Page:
Self Care Tips

MCT is a partnership between you and the therapist. Your healing continues with a self-care regime.

Injury is defined as: harm or damage that is done or sustained.

We are not accustomed to thinking of a sore, tight muscle as an injury. However, when a muscle is sore and tight, it means that the tissue is in a state of chronic contraction and has limited range of motion. This is not the normal state of a healthy, well-functioning muscle; it is a sign that harm or damage has been done and is being sustained.


MCT puts you on the path to healing that injured muscle. How short that path is, depends a great deal on how you take care of the injured muscle between your MCT sessions. So, to help your healing process, we recommend a regime of the following activities to do as “homework” between sessions:

• Stretch • Ice • Rest

The specifics of your homework regime will be tailored to your individual condition, as evaluated after each session, and reviewed with you in detail. The General Instructions provided here are reminders of how you should perform each activity:

General Stretching Instructions

After an MCT session, you will notice that a muscle that has been over-contracted for weeks, months, or even years is now relaxed, less painful, and has a greater range of motion. To help that muscle remain in that relaxed healthy state, you will be shown how to stretch it. Regardless of which muscle you have been assigned to stretch, please remember these guidelines:

  1. Breathing is a big part of stretching successfully. DO NOT hold your breath when stretching – inhale before you start a stretch, exhale as you stretch, inhale as you return to your starting position.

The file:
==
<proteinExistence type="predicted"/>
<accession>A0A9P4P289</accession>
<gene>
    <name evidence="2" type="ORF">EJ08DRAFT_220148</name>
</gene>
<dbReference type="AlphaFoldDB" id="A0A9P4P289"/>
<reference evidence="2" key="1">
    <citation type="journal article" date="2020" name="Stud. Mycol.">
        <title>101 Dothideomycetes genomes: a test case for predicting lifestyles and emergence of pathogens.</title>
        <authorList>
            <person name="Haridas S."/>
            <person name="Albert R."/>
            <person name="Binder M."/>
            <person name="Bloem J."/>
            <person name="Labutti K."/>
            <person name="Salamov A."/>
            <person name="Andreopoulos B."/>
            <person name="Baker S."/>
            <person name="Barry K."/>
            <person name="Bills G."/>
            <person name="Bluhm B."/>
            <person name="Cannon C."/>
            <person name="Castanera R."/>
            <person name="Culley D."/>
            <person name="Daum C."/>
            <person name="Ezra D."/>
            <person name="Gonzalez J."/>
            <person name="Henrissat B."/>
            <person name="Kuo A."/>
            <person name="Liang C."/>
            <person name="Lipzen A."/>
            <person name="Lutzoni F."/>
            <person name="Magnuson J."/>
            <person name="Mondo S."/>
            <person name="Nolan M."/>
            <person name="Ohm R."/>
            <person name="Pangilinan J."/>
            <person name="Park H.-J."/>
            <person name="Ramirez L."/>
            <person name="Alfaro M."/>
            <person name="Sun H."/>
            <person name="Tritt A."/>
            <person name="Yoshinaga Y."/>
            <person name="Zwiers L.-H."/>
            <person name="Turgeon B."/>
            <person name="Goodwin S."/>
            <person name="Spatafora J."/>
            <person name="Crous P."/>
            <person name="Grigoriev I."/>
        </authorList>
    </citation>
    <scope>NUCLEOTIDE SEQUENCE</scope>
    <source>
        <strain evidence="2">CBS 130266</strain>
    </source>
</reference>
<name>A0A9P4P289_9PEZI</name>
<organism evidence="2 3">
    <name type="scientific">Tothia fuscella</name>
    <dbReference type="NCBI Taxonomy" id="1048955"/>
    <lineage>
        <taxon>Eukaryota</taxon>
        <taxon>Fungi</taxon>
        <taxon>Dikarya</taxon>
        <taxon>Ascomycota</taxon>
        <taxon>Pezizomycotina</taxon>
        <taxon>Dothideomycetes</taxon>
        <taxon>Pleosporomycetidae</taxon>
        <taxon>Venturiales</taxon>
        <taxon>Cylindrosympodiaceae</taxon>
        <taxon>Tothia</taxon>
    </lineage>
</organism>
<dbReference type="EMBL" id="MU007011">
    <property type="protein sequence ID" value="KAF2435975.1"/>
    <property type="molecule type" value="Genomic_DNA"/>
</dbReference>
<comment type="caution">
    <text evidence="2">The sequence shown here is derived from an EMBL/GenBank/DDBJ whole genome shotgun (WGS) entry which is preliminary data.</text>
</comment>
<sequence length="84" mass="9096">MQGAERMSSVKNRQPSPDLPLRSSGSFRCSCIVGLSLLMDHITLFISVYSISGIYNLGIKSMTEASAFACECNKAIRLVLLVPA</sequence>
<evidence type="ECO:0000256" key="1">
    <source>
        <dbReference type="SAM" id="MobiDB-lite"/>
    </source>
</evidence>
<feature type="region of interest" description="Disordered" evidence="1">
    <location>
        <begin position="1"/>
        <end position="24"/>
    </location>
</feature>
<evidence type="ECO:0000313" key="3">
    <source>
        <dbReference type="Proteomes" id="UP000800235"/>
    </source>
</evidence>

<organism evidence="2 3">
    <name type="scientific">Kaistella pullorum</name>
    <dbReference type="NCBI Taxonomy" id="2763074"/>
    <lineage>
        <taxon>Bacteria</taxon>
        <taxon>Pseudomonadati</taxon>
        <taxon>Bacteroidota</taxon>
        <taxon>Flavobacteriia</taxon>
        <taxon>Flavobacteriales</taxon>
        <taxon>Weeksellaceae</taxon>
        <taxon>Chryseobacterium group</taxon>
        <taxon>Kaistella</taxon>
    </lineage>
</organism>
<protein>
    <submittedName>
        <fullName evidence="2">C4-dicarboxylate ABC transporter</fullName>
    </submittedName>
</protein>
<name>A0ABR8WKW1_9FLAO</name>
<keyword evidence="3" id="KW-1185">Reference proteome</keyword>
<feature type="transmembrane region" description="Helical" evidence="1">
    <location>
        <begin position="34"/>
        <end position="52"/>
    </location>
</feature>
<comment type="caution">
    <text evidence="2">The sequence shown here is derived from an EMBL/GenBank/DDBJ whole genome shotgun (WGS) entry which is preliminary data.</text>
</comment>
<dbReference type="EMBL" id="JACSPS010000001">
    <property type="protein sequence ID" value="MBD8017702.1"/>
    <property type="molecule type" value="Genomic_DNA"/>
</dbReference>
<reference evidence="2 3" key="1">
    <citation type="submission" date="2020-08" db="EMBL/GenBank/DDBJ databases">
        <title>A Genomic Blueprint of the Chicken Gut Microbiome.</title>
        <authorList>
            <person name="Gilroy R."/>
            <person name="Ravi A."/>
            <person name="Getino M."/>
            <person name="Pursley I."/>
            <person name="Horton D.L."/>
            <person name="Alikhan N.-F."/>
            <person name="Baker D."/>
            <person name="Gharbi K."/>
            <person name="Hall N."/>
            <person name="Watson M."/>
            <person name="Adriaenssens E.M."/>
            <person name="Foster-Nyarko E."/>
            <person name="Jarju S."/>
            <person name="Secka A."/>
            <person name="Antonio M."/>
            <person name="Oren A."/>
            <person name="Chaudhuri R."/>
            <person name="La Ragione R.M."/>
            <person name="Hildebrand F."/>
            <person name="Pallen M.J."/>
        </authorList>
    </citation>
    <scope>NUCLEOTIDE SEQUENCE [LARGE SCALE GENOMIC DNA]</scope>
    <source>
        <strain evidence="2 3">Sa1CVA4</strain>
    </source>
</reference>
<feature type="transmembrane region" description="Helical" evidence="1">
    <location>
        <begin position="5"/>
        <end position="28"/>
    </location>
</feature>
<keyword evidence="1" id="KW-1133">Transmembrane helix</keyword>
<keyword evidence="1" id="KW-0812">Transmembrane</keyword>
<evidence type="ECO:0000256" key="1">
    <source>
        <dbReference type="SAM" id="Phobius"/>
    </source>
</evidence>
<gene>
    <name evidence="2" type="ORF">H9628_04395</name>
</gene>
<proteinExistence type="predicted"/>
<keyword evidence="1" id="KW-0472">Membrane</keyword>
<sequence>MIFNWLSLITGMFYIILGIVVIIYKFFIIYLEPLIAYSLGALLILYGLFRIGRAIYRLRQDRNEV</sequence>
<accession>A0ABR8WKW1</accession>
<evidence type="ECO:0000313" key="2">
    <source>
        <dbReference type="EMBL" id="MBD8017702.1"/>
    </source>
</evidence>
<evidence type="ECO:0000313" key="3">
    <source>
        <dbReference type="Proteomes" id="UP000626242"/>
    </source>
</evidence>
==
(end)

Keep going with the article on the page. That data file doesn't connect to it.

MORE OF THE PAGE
2. Move slowly through the stretch’s entire range of motion, being sure to return to the stretch’s starting position before your next repetition. Do not “pulse” through each movement.
  3. DO NOT hold a stretch for 20 or 30 seconds. When you reach the “end range” of the movement (the point at which you feel the stretch) pause for just a moment and then release the stretch. You will find that your range of motion increases as you move through each repetition.
  4. Be conscious of other body parts. All other muscles should be relaxed. If you are tightening other muscles to achieve the stretch, you are over-exerting.
  5. Stretch CONSCIOUSLY – feel the muscle lengthen and shorten.

General Icing Instructions

Icing reduces inflammation, so rather than taking anti-inflammatories that can harm your stomach, liver or kidneys, allow time in your daily schedule to ice. Here are some tips:

  1. Be sure you have a really good ice pack – a bag of frozen peas is not an ice pack!
  2. Ice the injured muscle for 20 – 30 minutes at a time.
  3. The frequency with which you ice depends upon the extent of your injury.
    a. Allow at least 90-minutes between icing if you are recovering from a recent trauma and are in a lot of pain
    b. Ice once or twice a day if your injury is chronic, but at a low pain level


Remember, a sore, tight muscle is an injured muscle. Treat it as you would any other injury – you wouldn’t try to run on a sprained ankle, or swim with a broken arm. ALLOW TIME FOR HEALING TO TAKE PLACE.

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